In December, the California Supreme Court held that a challenge to a farm’s labeling of its herbs as “organic” under state false advertising laws is not preempted by the federal Organic Foods Production Act of 1990 (“Organic Foods Act”).

Although the Defendant, Herb Thyme Farms, Inc., typically used conventional herb-growing methods, one of its farms used organic processes and had been certified as an organic producer. In distributing and marketing its herbs, Herb Thyme brought its conventionally grown and organic herbs to the same packing and labeling facility, processed them together, and sold blended conventional and organic herbs under the same “Fresh Organic” label and packaging. Herb Thyme also allegedly packaged and labeled some herbs that were entirely conventionally grown as “organic”.

Plaintiff Michelle Quesada claimed that she purchased the “Fresh Organic” herbs at a premium based on her mistaken belief that they were 100% organic. She brought a class action false advertising case against Herb Thyme based on its alleged deceptive labeling.

Herb Thyme sought judgment on the pleadings based on federal preemption, arguing that the Organic Foods Act gave the United States Department of Agriculture exclusive authority to regulate the labeling and marketing of organic products. The trial court agreed and entered judgment for Herb Thyme. The Court of Appeal affirmed because, although it disagreed with the trial court‘s finding of express preemption, it agreed Ms. Quesada’s state false advertising suit was impliedly preempted by the Organic Foods Act.

The California Supreme Court reversed. Herb Thyme argued that the Organic Foods Act expressly preempts a suit under state consumer laws because it comprehensively displaces state remedies and enforcement procedures. The California Supreme Court disagreed, holding that “the act’s express preemptive effect is substantially narrower and does not extend to the claims here.”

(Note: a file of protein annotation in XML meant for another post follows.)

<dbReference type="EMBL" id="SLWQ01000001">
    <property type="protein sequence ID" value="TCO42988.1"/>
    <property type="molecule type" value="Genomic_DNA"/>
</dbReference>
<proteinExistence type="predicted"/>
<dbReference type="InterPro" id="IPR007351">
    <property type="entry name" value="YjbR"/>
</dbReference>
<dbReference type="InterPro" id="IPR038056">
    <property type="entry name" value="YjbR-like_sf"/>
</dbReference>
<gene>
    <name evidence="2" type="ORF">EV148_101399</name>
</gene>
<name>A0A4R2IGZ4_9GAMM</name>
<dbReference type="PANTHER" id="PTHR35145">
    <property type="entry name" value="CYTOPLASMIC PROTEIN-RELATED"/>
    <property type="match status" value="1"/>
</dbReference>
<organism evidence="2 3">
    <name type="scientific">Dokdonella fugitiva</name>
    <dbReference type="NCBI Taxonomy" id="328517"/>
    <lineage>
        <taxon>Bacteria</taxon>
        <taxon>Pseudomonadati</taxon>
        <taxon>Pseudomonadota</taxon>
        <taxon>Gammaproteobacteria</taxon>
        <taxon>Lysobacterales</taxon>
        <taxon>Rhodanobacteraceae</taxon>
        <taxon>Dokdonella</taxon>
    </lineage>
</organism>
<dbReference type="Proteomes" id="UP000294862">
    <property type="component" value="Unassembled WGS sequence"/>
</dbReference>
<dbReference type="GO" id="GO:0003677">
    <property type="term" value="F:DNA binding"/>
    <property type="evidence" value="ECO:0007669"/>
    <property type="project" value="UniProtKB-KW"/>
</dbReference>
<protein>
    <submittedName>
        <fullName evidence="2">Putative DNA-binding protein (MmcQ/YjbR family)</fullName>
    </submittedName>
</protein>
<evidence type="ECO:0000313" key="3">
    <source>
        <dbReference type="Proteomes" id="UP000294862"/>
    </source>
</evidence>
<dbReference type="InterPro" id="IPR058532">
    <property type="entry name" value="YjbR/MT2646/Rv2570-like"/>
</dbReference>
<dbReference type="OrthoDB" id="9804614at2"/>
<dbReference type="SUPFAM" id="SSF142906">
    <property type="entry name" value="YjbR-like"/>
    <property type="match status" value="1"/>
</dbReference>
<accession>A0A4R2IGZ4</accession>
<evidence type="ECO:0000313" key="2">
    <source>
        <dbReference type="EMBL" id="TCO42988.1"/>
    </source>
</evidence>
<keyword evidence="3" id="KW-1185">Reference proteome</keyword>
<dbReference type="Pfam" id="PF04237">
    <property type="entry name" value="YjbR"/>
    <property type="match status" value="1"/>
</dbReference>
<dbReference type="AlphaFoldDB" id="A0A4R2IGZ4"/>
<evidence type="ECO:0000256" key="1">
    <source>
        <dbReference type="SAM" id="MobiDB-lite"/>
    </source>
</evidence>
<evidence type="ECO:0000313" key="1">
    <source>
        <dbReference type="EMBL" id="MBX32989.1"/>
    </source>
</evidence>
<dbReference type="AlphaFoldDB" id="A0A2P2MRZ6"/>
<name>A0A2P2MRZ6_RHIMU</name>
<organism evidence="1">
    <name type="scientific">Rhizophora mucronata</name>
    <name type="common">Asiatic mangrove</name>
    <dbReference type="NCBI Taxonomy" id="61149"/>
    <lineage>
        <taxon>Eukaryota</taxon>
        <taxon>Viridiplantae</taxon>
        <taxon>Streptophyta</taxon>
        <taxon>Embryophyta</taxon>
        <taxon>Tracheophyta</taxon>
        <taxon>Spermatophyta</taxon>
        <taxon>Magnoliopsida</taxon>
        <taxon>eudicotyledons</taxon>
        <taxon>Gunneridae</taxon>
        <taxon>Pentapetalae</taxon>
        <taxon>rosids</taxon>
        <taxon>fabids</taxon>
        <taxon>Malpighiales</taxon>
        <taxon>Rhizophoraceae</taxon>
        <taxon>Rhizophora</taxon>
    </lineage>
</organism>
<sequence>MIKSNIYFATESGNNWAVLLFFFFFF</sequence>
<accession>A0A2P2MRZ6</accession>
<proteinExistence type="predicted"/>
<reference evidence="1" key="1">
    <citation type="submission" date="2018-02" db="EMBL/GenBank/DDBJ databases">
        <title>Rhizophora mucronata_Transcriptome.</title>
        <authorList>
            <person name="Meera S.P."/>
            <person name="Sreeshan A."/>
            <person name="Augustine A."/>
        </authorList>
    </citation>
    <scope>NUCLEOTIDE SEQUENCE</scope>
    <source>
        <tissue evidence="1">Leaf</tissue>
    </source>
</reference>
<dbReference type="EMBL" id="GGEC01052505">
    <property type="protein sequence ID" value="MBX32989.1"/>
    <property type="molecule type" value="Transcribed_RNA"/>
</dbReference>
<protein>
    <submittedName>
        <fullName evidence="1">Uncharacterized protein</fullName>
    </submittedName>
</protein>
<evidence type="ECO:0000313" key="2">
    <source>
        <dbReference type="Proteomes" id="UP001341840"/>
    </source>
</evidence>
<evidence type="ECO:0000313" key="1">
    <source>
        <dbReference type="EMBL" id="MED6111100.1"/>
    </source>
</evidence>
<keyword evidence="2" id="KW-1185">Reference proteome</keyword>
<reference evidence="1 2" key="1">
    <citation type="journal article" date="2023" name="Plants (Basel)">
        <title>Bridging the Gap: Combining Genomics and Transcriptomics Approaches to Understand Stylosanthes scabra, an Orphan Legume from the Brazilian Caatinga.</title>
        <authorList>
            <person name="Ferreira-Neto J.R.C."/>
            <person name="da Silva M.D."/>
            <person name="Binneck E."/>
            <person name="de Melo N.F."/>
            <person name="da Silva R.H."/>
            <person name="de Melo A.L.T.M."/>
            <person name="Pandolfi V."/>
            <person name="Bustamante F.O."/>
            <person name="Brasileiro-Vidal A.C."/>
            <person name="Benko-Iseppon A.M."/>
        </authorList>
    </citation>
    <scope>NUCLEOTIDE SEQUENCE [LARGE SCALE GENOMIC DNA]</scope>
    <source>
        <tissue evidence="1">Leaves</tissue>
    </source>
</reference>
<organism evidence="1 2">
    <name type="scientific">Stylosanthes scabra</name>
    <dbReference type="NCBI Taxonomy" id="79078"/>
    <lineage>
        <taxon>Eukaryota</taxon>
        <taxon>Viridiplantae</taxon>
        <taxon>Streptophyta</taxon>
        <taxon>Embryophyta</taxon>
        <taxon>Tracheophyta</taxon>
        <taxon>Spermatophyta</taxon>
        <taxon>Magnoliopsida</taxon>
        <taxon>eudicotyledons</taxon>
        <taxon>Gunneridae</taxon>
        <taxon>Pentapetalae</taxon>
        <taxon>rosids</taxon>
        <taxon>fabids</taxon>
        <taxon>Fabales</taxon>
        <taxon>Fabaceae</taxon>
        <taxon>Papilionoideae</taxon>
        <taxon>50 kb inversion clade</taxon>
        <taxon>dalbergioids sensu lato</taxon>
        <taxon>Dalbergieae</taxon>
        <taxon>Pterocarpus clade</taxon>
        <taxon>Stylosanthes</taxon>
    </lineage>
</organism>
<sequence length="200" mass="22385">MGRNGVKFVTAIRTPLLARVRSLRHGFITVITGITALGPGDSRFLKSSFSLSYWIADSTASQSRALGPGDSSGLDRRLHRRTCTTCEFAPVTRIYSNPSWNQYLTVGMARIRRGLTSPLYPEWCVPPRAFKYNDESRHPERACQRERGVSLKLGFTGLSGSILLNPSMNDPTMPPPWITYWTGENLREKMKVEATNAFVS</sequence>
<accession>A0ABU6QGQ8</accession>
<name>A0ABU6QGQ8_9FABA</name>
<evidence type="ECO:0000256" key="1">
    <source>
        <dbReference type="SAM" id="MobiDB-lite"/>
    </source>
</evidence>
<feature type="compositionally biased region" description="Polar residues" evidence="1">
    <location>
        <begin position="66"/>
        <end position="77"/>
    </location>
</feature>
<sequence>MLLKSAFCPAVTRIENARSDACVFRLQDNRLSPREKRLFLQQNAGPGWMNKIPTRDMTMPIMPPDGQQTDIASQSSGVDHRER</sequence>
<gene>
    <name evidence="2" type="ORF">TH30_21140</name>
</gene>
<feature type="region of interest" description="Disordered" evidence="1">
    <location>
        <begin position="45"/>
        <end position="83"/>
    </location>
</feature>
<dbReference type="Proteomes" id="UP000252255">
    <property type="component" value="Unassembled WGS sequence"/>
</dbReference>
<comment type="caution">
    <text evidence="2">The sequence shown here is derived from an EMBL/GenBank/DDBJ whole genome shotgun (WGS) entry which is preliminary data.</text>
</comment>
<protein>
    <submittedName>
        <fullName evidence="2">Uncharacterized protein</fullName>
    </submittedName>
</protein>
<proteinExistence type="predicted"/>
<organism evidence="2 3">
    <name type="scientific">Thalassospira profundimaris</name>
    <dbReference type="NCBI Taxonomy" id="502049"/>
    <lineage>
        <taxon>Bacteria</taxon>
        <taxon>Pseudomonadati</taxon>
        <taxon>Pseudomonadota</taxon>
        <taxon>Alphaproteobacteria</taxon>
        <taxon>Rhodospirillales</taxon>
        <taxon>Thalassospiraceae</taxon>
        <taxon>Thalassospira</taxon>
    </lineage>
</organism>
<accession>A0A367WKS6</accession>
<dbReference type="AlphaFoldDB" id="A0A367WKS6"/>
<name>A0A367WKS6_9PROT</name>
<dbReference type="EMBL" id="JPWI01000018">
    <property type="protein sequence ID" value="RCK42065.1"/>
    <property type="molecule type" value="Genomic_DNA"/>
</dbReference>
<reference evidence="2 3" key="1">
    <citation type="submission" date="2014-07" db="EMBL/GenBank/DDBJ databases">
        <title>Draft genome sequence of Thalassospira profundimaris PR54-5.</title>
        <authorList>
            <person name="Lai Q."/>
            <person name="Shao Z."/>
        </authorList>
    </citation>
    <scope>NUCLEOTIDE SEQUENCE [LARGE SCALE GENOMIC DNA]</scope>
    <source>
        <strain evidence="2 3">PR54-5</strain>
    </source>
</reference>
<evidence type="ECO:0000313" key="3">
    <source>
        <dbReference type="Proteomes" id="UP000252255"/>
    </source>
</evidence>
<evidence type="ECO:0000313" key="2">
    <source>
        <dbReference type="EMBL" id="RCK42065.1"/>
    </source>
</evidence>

The Court explained that the Act expressly displaces state law in only two regards: first, by setting aside existing state standards for what it means to produce something organically; and second, by federalizing the process by which growers can demonstrate that their production methods comply with the federal standard for producing something organic. The Court noted that the Act contains no such language of exclusivity governing sanctions for misusing an “organic” label. The Act’s silence on whether consumer protection lawsuits can be used to enforce these regulations led the Court to find no express preemption. The Court also noted that the Eighth Circuit and California federal district courts have similarly held that organic labeling claims are not expressly preempted by the Organic Foods Act.

The Court also rejected Herb Thyme’s implied preemption theory, holding that “[f]ar from posing an obstacle, . . . claims such as these affirmatively further the purposes of the act. Accordingly, they are not impliedly preempted.” Specifically, the Court noted that consumer protection and the sale of food products in particular have always been considered a matter of local concern and have fallen within state control. As a result, the Court reasoned, in the context of consumer protection laws related to food labeling, the presumption against implied preemption “applies with particular force.” Since the Act is silent on the matter of state common law and statutory remedies for fraud and deception, and since the Act itself provides no private right of action itself for instances of mislabeling products “organic,” the Court reasoned that it would be “odd” and “strange” if Congress intended to override existing state remedies. To the contrary, the Court found that the availability of state claims for prosecutors or consumers serves Congress’s goals of “deter[ing] mislabeling and enhance[ing] consumer confidence,” and thus such claims were not preempted.

Watch this Space for a possible cert. petition.


Want to talk advertising? We welcome your questions, ideas, and thoughts on our posts. Email or call us at /212-969-3240 or /212-969-3671. We are editors of Proskauer on Advertising Law and partners in Proskauer’s False Advertising & Trademark practice.